America is a country in crisis.
Riots, looting, protests, vandalism sweeping across the nation: Police vs. the People following the murder of George Floyd by Minneapolis police officer Derek Chauvin who, as videos show, knelt on his neck for nearly nine minutes.
Already economically reeling from the government imposed lockdown, and with some 40 million out of work, with riots and violence intensifying, cities and states across the nation are now on curfew… shutting down economically shattered businesses that just began to partially reopen.
Yet, Wall Street, artificially propped up by the Federal Reserve monetary methadone injections, as it has been for decades, has no connection to Main Street.
Making the disconnect perfectly clear, Jim Cramer, CNBC’s “Mad Money” host, said today, “At the end of the day, the market has no conscience. Investors are simply trying to make money.”
While Floyd’s alleged crime, buying a pack of cigarettes with an alleged fake $20 bill, was the cause for his arrest and murder, in America, Bankster Bandits and the Wall Street Gang are “too big to jail” for their economic crimes of stealing trillions and destroying the lives of millions.
Despite the week of social unrest, which we forecast will continue to wrack the nation throughout the summer, today the Dow closed up 267.63 points, the Nasdaq Composite rose 91 points, and the S&P 500 climbed 8 percent, pushing it up more than 40 percent from its late-March intraday low.
Gold prices fell some $13, closing at $1,725.40 an ounce.
Bitcoin is up 329 to 9,699; yesterday, it fell to 9,498, continuing to trade in its recent high range.
Brent crude closed up 3.44 percent at nearly $40 a barrel, and West Texas Intermediate spiked 4.12 percent closing $36.90 a barrel.
PUBLISHER’S NOTE: As Trends Journal readers have long known, and guest contributor Gregory Mannarino continues to document, stock markets are Federal Reserve rigged and unrelated to economic fundamentals.
The other phony market boosters over the past few weeks are the headline news that someone might have a COVID vaccine, so the markets go up; the vaccine trial failed, so the markets go down. Because of the cheap, fake money the Fed has poured into the market, gamblers can play the headlines without much cost.
 To judge the real state of the economy, watch the prices of gold and Bitcoin. As they hold current levels or continue to rise, they signal how weak and precarious the economy really is.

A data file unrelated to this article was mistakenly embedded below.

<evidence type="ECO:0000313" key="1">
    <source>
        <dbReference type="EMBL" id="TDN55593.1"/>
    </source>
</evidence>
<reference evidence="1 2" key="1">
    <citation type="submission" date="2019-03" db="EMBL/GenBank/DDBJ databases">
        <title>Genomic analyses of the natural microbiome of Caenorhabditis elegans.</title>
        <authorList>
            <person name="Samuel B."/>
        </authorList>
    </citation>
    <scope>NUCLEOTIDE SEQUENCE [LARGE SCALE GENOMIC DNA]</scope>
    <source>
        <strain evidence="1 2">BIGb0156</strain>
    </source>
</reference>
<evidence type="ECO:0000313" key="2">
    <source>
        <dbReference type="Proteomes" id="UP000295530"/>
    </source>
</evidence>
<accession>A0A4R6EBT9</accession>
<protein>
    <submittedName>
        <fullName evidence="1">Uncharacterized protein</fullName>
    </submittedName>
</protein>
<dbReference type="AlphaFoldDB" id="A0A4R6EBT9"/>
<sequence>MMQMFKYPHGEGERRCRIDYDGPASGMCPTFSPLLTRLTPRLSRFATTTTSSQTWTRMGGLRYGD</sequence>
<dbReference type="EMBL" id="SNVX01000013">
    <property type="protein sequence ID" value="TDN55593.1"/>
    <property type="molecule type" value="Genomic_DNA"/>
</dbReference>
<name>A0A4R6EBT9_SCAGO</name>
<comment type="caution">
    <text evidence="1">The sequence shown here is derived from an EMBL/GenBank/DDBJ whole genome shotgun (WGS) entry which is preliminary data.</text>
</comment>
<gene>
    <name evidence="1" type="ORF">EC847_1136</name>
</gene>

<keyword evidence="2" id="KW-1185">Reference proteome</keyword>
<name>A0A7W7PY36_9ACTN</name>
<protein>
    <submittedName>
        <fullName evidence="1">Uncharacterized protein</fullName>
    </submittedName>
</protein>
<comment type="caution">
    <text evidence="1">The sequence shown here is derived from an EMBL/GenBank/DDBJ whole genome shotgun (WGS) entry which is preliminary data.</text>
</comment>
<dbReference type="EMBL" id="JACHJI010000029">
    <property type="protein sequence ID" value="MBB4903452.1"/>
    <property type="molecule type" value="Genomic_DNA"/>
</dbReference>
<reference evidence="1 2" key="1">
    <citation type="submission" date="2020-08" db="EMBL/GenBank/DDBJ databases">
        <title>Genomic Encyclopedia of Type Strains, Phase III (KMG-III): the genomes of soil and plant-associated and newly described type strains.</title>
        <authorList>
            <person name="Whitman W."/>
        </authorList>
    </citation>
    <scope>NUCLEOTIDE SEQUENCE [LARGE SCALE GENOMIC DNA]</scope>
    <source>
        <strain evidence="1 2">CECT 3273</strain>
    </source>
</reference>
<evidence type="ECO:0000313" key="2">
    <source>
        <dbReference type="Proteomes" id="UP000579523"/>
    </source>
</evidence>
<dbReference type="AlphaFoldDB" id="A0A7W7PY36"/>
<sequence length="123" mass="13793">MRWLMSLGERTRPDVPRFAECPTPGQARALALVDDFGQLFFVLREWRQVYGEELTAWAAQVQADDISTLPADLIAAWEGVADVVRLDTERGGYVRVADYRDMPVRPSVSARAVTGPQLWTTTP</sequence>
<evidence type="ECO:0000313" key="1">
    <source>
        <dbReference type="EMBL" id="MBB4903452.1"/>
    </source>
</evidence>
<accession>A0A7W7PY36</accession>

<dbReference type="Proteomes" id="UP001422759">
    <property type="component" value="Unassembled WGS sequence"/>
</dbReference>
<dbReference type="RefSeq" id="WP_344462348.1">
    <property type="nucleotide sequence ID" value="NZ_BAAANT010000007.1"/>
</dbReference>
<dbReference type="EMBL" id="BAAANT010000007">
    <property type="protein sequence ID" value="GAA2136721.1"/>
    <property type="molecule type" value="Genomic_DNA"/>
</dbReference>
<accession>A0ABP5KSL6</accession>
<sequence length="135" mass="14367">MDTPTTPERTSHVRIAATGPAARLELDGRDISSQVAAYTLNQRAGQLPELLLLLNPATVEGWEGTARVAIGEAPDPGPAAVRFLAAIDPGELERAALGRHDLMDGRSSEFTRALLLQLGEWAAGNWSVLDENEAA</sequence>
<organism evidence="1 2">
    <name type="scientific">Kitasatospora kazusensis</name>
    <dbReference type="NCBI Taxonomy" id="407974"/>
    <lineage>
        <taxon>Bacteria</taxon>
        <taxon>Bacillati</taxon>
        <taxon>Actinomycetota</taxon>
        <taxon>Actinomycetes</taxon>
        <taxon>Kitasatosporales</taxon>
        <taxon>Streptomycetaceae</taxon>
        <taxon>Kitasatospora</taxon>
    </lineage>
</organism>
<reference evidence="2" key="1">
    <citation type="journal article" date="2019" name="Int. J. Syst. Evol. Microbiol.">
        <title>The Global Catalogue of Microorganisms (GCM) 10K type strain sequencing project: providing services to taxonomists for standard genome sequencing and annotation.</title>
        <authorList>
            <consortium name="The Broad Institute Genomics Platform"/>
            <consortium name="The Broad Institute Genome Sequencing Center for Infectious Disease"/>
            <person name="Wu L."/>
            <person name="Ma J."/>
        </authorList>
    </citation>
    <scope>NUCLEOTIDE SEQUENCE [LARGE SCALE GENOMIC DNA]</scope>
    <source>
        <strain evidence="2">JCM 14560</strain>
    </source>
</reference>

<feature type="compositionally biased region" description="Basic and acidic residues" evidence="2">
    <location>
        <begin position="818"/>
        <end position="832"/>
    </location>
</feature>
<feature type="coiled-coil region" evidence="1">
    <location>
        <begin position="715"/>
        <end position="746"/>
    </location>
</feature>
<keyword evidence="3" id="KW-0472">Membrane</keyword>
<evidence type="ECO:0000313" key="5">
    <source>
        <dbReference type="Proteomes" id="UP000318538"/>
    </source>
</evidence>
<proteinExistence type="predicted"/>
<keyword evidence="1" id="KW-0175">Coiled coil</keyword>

Despite gold’s selloff today, Gerald Celente’s forecast holds: When gold solidifies above $1,740 per ounce, it will spike to $2,000 and above. Current trend indicators are that it will hit those marks before this year is over.
Oil prices bumped up last week as inventories reportedly shrank and easing of lockdowns in several countries began to stir manufacturing activity and more travel. Brent crude, the global benchmark for oil prices, advanced 1.8 percent on 26 May; crude for July delivery in the U.S. rose 3.3 percent the same day.
Prices also were buoyed by Russia’s oil minister, who said he expects rising demand and falling supplies to bring the world’s oil market into balance in coming months, a view echoed by several analysts ahead of this month’s OPEC meeting when members will discuss future production levels.
TRENDPOST: As March ended, analysts thought profits for companies that make up the S&P 500 index would fall 1.8 percent in 2020. Now that those companies have reported first-quarter earnings, those same analysts foresee the companies’ profits plummeting by as much as 20 percent this year.
Banks and companies in entertainment, travel, and discretionary consumer spending led the way down… and with the slew of new social distancing, mask wearing, and other government imposed restrictions, revenue will not bounce back to pre-COVID lockdown numbers.
Yet, stock prices continue to float above the dismal economic headlines.
While some analysts think markets already have priced in the bad news or are taking a long view toward a recovery next year, share prices actually are basking in the Fed’s seemingly permanent willingness to feed the markets cheap money.
Because current stock prices are not based on fundamentals, they will stay disconnected from larger realities as long as the Fed props them up – a policy that will, at some point, change suddenly in the face of additional cataclysmic socioeconomic and geopolitical events.  

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